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Ladakh - Planning The Trip

Over 2000 Km by road, in around 10 days. Stunning landscapes, wonderful people. That sums up our Ladakh trip. But how did it actually work? How did we make it happen? Read on to find out!  Leh, the capital of Ladakh , is accessible by air and road. Flying into Leh is the easiest, and time-saving option, while the road is the time consuming one, but with the added advantage of driving past some of the most beautiful landscapes in our country. Each option has much to recommend it, and we chose the road for just one reason – altitude sickness. Altitude sickness was one of my biggest concerns, since I suffer from motion-sickness. Yes, I do travel a lot, but that is despite my condition, and, over the years, have learnt how to handle it. I struggled with it when we visited Nathu-La in Sikkim, and wondered if I would be able to manage a week at the even higher altitudes that we would encounter in Ladakh. This was the reason we stuck to a basic plan, of only 9 days in Ladakh, though we

Dwarakadhish Temple, Kalbadevi


Kalbadevi is an area well known for its wholesale steel market, but it is also an area which plays host to a huge number of temples. It is amazing to note that this small area in the heart of the commercial centre of Bombay has an eclectic mix of places of worship. While there are small and big temples galore dedicated to the Hindu Gods such as Shiva, Vishnu and myriad forms of the Devi, the area also houses two Zoroastrian fire temples, and the whole area is surrounded by mosques! And yes, of course, there are also a couple of churches nearby! Innately personifying the multi-cultural essence of Bombay, the area is a bustling hub of humanity at all and any time of the day!

Walking peacefully along any of the roads here is difficult once the shops open in the morning, and one tends to miss out many interesting things while keeping our eyes peeled on the traffic and trying not to bump into our fellow pedestrians. Add this to the fact that a visit to Kalbadevi generally involves buying vessels of all shapes and sizes for us, as well as our family and friends, and you can forget that this is also one of the oldest parts of Bombay, and one of the richest areas in terms of the history of this not-so-old city.

Sages depicted on the second level of the temple.... this is what drew my attention.


I had noticed this building on my many visits to Kalbadevi, but had no idea what it was. On my last visit, I managed to take a photograph (the one above) and wondered what it was. Was it the residence of some rich merchant, or was it a house of worship? Considering that the area mainly houses merchants, could it be a Jain temple? I finally turned to the internet to satisfy my curiosity, and after much, much searching, found a reference to a ‘monkey temple’! I was stunned! First, it didn’t look like a temple. Second, there were no monkeys around, and it couldn’t possibly be a Hanuman temple, so why was it called by such a name? A bit more searching brought forth the information that this was also called the ‘Dwarakadhish Temple’, or Sunderbagh. At last, this made some sense. With so many Gujarati merchants making their living here, this was surely a temple built by them. But a little more searching at last brought me to an article published in the Hindustan Times around two years back, which informed me that this was one of the oldest havelis in Bombay, dating back to 1875! The temple is dedicated to Lord Krishna in his form as Dwarakadhish – the Lord of Dwaraka, and is decorated on the front with monkeys, thus prompting the British to name it the ‘monkey temple’!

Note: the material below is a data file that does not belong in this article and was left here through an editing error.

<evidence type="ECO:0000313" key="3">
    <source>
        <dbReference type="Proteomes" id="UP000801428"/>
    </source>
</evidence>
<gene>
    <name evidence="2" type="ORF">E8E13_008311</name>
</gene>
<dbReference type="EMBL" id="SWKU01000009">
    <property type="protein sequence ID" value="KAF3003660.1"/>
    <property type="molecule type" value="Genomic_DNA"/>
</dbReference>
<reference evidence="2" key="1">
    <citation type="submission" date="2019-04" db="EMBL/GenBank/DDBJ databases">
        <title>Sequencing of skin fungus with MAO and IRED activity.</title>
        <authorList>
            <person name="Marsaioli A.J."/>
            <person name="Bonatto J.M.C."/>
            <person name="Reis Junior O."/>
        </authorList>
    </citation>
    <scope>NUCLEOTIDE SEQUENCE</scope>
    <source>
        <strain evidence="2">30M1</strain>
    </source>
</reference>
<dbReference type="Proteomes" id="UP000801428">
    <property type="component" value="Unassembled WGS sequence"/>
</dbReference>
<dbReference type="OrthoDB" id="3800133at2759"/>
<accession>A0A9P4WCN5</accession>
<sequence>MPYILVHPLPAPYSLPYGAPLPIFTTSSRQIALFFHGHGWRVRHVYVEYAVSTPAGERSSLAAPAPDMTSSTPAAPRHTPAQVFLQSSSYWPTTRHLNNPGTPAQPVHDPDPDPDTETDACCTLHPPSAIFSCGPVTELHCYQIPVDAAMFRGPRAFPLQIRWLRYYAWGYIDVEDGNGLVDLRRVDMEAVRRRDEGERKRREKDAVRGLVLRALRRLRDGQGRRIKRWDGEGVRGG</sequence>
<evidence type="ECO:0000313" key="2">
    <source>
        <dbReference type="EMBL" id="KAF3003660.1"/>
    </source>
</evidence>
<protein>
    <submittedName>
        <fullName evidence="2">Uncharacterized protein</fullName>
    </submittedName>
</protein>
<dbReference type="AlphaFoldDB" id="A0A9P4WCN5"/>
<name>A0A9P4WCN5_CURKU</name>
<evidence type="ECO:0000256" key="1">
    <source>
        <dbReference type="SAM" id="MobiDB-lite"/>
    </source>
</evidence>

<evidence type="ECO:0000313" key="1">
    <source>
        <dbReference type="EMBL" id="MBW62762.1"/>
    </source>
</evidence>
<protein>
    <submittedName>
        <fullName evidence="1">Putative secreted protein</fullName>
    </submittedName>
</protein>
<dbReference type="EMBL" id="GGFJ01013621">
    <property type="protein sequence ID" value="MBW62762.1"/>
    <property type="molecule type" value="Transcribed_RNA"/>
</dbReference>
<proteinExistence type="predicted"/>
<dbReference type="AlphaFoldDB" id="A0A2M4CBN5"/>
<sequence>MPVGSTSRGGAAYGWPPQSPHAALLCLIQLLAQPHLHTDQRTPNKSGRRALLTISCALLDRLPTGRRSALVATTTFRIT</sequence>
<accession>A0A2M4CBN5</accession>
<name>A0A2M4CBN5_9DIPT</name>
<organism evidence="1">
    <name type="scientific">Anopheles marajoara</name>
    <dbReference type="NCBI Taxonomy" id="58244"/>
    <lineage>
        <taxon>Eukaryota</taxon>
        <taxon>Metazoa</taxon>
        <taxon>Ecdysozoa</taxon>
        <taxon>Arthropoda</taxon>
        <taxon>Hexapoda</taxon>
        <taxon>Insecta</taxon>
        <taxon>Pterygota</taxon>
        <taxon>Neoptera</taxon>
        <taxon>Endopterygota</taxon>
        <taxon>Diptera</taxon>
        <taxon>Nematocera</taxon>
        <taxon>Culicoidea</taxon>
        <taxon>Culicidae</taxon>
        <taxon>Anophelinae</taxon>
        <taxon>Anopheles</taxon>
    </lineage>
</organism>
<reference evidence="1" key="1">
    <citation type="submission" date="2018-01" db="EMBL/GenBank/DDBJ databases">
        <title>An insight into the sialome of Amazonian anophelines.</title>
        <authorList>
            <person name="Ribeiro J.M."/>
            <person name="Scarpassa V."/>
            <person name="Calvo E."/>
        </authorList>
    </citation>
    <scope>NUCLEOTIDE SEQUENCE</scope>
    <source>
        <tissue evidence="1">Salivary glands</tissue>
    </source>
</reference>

The front facade.. with Lord Krishna in his various forms and the monkeys which gave the temple their name too...

a closer look at one of the monkeys

The temple was built by Sunderdas (thus the name Sunderbagh), when his father, Thakar Mulji Jetha dreamt of an idol of Lord Krishna in his house, and found the idol in an old forgotten box under the stairs. The temple was built on a grand scale and decorated lavishly with murals and sculptures. I haven’t been inside yet, but to know more about it, read the article which appeared in HT here.
The side entrance... this has the temple name on it. I only saw it because I was looking for it!

A closer look at one of the Krishnas..


Bombay is full of such gems which aren’t really hidden, but which are forgotten in the hustle and bustle of our daily grind. This is just one of them, and one I intend to visit someday to take a closer look. If any of you have visited this temple, please do leave a comment.


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Comments

  1. I happened to visit this temple recently as a part of a project that I am working on. Your article was very helpful in my research! I managed to interview an old man whose office is situated right opposite the temple and he told me that this is the only replica of Dwarkadhish of Dwarka. It shuts at regular intervals, do visit sometime.

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    Replies
    1. So good to hear that, Rushikesh!! would love to know more about the temple, so keep me updated!!

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  2. I grew up a few minutes from this temple. Everyone in our house visits it every other day.
    It is very beautiful inside.
    The owner of this temple is the same as the owner of the cloth market behind, that is Mulji Jetha
    The sculpture you see outside is also inside but in various colours, not just brown and yellow as in inside. You should definitely visit it inside when you get a chance, especially in the evening.

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